I’m feeling much happier now as I’ve spent some time this morning making plumple jam. What is a plumple, I hear you ask? I have a random, and very childish habit of making new words out of the names of two fruits where I use them for jam. So grape and apple became grapple, damson and apple became dample and plum and apple today became plumple! I know, very cute!
It made me feel so much happier, and plums are still just in season so I thought I’d post the recipe here for you to share the joy.
- 3lbs quartered and pitted plums
- 1lb peeled, cored and chopped cooking apples
- 4lbs jam sugar
- juice of 1 lemon
- 1 pint of water
Put the plums, apple, lemon juice and water in a pan and gently simmer until the fruit becomes pulpy. Add in the jam sugar gradually, stirring all the while to ensure that the sugar dissolves quickly. The quicker the sugar dissolves, the clearer the jam will be. Then boil briskly until the setting point is reached. When you think the setting point may have been reached (it only took a few minutes for me) remove the pan from the heat (jam can spoil easily from over cooking) and put some of the jam on a cold saucer or plate. Leave for a minute then push it with your finger. If it wrinkles, it is ready.
Pot the jam into jars which have previously been sterilised by heating them in a low oven. If you put the jam in whilst still boiling hot you can put the lids on straight away. If not, wait for the jam to cool completely before putting on the lids to prevent condensation forming inside the jars which could lead to mould. Leave the jars until cold before labelling, then store in a cool, dark place.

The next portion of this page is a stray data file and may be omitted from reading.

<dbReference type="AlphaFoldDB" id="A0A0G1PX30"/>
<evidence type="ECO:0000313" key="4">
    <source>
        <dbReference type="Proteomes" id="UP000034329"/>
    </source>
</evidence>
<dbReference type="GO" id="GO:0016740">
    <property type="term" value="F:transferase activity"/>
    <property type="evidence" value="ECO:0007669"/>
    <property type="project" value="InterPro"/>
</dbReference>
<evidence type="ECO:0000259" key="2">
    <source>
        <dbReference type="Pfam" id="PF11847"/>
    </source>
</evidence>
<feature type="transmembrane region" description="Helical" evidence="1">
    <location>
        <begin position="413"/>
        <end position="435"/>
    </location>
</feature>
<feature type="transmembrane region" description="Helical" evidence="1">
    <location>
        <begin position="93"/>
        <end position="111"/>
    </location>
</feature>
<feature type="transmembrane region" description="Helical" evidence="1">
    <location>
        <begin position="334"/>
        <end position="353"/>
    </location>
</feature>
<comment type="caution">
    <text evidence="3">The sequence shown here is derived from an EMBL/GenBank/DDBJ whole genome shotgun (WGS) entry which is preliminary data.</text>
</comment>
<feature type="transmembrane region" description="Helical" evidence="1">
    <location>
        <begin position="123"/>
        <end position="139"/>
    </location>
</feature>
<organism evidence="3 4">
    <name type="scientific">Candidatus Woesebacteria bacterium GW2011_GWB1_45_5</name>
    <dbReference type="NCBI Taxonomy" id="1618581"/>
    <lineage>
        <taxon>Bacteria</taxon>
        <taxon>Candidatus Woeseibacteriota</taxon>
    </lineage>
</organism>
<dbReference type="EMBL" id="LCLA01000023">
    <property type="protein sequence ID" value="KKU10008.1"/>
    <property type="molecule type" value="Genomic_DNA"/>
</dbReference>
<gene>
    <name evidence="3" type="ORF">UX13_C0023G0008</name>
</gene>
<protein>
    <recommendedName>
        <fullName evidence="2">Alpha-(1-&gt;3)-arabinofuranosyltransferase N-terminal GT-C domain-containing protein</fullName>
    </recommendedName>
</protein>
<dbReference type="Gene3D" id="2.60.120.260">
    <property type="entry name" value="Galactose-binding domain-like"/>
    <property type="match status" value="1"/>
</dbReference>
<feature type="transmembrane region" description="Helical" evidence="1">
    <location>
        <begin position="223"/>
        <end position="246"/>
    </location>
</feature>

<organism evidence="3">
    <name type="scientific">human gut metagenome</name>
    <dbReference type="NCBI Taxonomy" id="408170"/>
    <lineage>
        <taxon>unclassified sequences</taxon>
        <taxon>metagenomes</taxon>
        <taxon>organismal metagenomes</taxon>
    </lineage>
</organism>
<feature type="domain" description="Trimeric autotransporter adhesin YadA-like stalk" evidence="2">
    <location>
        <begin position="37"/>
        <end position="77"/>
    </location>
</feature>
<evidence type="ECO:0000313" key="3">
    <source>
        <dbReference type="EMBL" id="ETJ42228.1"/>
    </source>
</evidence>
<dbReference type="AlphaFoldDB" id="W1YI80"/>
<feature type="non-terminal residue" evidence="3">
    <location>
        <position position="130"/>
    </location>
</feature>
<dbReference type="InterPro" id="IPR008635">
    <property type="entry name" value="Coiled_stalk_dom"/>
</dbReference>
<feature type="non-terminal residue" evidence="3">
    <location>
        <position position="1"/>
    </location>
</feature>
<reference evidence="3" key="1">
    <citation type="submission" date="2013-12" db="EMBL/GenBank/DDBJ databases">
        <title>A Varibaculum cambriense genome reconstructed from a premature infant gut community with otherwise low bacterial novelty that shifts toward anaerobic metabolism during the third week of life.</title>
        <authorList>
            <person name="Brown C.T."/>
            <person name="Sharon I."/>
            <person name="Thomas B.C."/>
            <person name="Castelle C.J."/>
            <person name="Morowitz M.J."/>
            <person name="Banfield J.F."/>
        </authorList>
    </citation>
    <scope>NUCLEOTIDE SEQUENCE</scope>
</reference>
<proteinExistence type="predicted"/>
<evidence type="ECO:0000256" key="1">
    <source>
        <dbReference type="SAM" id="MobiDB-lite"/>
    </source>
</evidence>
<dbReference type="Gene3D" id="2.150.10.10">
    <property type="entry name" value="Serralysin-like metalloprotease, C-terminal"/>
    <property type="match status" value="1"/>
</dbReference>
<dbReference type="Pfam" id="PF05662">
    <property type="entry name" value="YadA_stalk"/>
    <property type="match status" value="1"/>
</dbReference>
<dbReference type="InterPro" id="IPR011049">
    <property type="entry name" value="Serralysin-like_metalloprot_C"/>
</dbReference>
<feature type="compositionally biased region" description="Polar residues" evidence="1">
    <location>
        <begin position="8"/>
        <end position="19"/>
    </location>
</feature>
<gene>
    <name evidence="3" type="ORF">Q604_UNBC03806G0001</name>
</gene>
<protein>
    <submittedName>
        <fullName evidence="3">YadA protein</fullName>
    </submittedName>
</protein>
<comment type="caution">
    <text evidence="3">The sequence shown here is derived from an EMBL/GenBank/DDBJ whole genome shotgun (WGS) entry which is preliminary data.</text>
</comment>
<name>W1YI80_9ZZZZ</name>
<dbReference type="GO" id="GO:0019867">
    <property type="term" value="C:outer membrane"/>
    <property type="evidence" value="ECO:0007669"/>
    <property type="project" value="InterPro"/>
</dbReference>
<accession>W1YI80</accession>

Jars of jam make lovely presents for people, as friends and family generally really appreciate the trouble that you take over making something yourself for them.
I have a little tip for you as well. I bought a jam funnel for myself last year, when I made the grapple jam and also the mincemeat. It cost me at least £5, and this year I can’t find it anywhere. I managed to get the marmalade into the jars without it, although I did make quite a mess, but I really didn’t want the struggle with the jam as it was much runnier than the marmalade when it was potted. However, I had a used orange squash bottle in the kitchen and so, with the dextrous use of a pair of scissors I turned the top third of the bottle into a new funnel for myself. Woohoo for recycling!
I apologise for the picture of the used funnel, but I forgot to photograph it before I used it and I wanted to get this post up before I did the school run. Ingenious, huh!